Therefore, there must be more to this situation than meets the eye. Sanchez’s future has been the subject of much speculation of late and his initial absence tonight would strongly suggest the player will be on his way elsewhere come June.

3. West Ham next week will be true test of Leicester

Leicester City v Hull City - Premier League - King Power Stadium Leicester City's Christian Fuchs celebrates scoring his side's first goal of the game during the Premier League match at the King Power Stadium. Source: Steven Paston

Leicester made it two wins out of two under temporary boss Craig Shakespeare on Saturday, as they secured a convincing 3-1 win over Hull.

The Foxes certainly look a different side since the departure of manager Claudio Ranieri — this afternoon’s result meant they won back-to-back league fixtures for the first time this season.

They will consequently go into the midweek Champions League clash against Sevilla with plenty of confidence, and the way they are playing at the moment, progression to the Champions League quarter-finals at the expense of the Europa League holders is certainly not inconceivable.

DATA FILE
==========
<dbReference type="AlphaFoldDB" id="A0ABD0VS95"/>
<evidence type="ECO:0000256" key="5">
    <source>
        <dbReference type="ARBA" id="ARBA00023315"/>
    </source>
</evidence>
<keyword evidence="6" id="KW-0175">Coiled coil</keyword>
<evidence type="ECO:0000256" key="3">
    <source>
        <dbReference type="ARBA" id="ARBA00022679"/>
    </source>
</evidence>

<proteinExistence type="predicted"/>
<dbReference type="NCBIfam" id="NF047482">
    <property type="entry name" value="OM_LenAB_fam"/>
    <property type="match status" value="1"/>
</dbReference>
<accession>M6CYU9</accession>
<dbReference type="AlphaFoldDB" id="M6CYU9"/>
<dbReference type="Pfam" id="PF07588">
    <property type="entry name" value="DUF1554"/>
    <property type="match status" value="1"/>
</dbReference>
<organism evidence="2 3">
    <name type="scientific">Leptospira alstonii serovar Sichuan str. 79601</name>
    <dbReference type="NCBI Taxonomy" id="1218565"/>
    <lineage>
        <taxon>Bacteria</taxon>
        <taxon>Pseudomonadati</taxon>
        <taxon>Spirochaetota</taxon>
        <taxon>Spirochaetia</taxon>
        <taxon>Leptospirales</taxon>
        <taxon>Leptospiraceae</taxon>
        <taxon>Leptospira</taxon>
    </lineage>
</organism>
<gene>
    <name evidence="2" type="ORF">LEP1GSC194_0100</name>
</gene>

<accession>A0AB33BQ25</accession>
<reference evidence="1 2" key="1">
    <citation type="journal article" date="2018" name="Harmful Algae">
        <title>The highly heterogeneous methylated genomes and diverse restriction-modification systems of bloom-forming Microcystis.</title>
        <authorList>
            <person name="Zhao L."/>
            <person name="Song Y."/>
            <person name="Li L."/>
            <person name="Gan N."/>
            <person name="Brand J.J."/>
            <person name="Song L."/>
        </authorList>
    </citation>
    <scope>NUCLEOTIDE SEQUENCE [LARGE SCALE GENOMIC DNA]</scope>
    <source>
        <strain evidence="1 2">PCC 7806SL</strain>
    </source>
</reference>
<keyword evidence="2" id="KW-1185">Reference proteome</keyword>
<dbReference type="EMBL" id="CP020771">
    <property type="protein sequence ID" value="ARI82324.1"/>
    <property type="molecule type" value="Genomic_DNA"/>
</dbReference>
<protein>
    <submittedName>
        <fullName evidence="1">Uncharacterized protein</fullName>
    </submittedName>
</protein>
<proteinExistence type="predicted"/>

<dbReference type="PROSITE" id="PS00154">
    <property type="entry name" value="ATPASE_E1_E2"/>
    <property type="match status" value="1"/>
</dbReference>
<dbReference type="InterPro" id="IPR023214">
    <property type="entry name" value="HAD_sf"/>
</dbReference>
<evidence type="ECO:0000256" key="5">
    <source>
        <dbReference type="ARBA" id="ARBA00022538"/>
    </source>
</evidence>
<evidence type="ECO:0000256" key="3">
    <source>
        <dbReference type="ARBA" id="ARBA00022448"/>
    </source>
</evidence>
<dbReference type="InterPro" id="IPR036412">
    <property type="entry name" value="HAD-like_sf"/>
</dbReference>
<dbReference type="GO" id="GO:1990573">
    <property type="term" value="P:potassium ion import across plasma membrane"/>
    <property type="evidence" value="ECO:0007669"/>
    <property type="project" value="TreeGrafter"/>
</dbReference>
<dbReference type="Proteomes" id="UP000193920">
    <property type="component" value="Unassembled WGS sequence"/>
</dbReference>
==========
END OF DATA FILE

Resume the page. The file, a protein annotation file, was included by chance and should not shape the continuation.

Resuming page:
Owing to recent results, people have suggested Leicester ‘downed tools’ under Ranieri and only started ‘trying’ again after he left.

These claims seem dubious and simplistic, however. After all, it’s not as if Leicester played poorly in every game this season — the result in Sevilla was a good one and their home form this year has actually been quite respectable even before Shakespeare took charge.

Of course, they have enjoyed the bounce that most sides seem to get when new managers take over. Nevertheless, the Foxes have a long way to go before they can genuinely be considered worthy of comparison to last season’s team.

Leicester’s away record this year is the reason they are in danger of being relegated — they have picked three points in 13 games on the road.

Beating Liverpool and Hull at home is all well and good, but surely next week’s match at West Ham will provide a truer reflection of where Shakespeare’s men are at.

4. Allardyce and Clement making a big difference

Interestingly, of the teams in the bottom six right now, the only two who have not changed their manager are currently in the relegation zone.